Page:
There was a famous dispute between the famous unitarian Socinus and a Hungarian unitarian leader Francis David (a.k.a. Ferenc Dávid, Franciscus Davidis; 1510-79) about whether Christians should worship or pray to Jesus. Both were what I call humanitarian unitarians (Jesus did not exist before his conception, and does not have a divine nature.)
This dispute went on for some time both in person and in print. Sadly, it became politicized and personalized, I take it, through no fault of Socinus, and turned into an attempt by George Blandrata (a.k.a. Giorgio Biandrata, 1515-88) to slander and destroy David.
While David was deathly ill, he was dragged before a prince to answer blasphemy charges.
Here’s how Rees represents David’s position, as expressed by his son in law on his behalf at the trial:
… no divine worship which was not prescribed or commanded in the Scriptures could be agreeable to God. The invocation of Christ was not there prescribed or commanded; – therefore it could not be agreeable to God. …if, quitting the Scriptures, and following human comments and our own fancies, we seek for grounds for the invocation of Christ, we may also, on the same reasons, invoke saints both living and dead. (Rees, “Historical Introduction” in his Racovian Catechism, p. lvii-lviii)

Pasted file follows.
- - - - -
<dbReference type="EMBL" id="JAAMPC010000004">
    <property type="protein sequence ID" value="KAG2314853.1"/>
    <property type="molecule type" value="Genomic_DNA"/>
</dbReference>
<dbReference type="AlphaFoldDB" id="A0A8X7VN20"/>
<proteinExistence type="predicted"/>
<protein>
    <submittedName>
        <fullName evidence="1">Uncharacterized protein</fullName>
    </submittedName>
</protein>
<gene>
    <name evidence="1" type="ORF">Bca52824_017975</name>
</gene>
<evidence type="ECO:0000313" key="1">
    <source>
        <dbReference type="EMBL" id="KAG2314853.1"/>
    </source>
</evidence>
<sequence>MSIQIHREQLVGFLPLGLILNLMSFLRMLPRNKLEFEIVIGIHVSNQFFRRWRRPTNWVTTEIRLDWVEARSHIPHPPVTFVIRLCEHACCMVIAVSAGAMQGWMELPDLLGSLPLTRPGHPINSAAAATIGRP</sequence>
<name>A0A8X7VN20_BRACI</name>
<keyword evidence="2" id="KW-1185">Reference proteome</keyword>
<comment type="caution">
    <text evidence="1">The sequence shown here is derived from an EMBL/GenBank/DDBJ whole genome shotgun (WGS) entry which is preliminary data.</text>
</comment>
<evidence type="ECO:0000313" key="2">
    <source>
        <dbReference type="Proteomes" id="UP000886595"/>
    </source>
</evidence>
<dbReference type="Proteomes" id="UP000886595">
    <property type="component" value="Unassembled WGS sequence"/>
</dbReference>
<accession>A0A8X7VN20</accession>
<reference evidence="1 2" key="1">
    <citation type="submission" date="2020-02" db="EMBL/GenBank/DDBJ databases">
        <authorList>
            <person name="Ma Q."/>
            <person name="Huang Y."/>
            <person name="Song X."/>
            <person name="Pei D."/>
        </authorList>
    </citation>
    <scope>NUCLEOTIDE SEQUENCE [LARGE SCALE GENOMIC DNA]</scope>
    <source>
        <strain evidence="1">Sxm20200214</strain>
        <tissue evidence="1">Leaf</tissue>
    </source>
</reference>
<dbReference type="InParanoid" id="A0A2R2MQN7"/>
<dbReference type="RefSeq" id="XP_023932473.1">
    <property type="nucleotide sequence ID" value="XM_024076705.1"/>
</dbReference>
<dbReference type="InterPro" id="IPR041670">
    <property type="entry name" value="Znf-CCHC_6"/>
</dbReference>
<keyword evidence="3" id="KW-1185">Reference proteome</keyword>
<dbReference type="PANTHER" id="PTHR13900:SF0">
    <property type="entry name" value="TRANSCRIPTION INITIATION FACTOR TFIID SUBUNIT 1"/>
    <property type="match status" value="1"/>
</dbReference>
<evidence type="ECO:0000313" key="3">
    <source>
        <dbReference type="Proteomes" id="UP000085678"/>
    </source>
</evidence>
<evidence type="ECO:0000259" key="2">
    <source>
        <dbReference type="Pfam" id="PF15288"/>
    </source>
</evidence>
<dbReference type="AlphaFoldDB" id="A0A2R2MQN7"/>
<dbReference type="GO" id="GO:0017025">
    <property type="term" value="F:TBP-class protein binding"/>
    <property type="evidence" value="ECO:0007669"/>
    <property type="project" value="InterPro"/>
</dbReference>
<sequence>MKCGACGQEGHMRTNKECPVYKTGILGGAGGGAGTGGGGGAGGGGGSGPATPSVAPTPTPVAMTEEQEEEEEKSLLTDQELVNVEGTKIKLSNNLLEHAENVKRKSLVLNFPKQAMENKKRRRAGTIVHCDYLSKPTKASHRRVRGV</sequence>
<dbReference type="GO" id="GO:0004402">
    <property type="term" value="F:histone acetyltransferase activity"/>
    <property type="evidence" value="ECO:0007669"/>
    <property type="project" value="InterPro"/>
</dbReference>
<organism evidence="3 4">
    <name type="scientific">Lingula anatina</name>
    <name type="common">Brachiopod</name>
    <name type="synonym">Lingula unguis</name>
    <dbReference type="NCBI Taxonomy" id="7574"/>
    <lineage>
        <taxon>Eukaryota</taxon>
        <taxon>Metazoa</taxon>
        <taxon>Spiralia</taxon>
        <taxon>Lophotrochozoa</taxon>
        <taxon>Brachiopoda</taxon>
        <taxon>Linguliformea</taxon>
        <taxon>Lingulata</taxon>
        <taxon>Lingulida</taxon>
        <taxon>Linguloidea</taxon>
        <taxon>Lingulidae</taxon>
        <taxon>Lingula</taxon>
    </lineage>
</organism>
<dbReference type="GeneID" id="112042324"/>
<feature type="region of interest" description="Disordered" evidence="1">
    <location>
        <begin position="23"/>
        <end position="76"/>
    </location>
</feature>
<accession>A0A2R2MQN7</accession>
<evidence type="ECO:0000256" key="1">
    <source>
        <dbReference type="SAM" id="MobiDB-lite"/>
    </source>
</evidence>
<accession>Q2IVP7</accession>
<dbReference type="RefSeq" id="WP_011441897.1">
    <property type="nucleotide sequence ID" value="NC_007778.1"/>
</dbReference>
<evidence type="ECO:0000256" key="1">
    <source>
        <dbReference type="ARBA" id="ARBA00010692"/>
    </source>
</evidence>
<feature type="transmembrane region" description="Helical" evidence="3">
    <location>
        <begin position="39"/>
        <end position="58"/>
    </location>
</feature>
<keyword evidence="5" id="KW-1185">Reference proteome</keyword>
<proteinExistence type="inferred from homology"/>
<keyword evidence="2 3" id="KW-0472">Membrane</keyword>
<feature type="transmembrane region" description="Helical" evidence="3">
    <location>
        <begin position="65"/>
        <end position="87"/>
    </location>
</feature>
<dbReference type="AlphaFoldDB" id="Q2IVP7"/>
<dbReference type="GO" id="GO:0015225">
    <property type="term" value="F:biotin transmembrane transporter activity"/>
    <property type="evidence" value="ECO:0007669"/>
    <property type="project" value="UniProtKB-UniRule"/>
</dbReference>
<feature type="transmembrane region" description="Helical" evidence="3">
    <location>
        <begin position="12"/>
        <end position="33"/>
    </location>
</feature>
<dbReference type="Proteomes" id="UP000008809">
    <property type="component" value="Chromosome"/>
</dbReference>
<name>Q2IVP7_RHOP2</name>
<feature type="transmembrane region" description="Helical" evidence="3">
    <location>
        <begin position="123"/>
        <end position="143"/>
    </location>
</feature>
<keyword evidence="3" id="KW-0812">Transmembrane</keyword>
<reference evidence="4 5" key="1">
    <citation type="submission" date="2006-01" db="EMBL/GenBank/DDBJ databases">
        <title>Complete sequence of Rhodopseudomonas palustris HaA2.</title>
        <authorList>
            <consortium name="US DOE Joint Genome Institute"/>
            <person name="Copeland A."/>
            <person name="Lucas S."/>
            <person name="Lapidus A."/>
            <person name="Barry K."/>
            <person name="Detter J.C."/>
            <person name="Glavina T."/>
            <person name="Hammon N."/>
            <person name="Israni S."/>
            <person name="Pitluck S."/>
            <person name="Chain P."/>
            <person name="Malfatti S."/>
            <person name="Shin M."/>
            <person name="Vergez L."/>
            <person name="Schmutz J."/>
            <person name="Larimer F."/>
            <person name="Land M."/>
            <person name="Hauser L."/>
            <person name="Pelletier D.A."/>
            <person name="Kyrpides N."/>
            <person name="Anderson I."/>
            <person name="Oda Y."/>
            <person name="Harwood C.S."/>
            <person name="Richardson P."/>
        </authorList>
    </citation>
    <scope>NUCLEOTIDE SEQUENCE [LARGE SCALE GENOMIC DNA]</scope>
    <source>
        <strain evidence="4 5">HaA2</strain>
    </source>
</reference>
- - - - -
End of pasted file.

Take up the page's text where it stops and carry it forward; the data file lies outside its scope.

If this is accurate, it is interesting, for unlike most who object to the worship of Jesus, it doesn’t rely on the supposedly obviously true but undefended assumptions that no one other than God himself may be given religious worship.
Rather, the arguments seem to be:
- Any religious worship not commanded in the Bible is inappropriate.
- Religious worship of Jesus is not commanded in the Bible.
- Therefore, religious worship of Jesus is not appropriate. (1, 2)
- Any good reason for worshiping Jesus would also be a good reason for our worshiping Mary and traditional catholic “saints.”
- There is no good reason to worship Mary or other traditional catholic “saints.”
- Therefore, there is no good reason for worshiping Jesus. (1,2)
Both arguments are valid; but in my view neither is sound.
- About the first argument, I would say that premise 2 is false, based on Revelation 5.
- About the second argument, I would say that premise 1 is false. Here’s a good reason for worshiping Jesus which doesn’t also justify the worship of Mary etc.: God has exalted Jesus to his right hand! Sorry, Mary!
In conclusion, I note that I can’t really do David’s full position justice; his writings are very hard to get, and I think have never been translated into English. But if Rees’s summary is accurate, it seems to me that his reasons are weak.
In the end, according the Rees, the presiding prince denounced David for his “atheistical, execrable, and unheard-of blasphemy” and vowed to “make an example” of him. ( p. lxi) But before he had a chance, David died in prison from his illness. With David gone, supposedly Blandrata was very influential in the unitarian churches of the area, but soon had a falling out with them. He died, it is said, by being strangled by a relation he’d made an heir to his property. (Rees, pp. lxii-lxiii)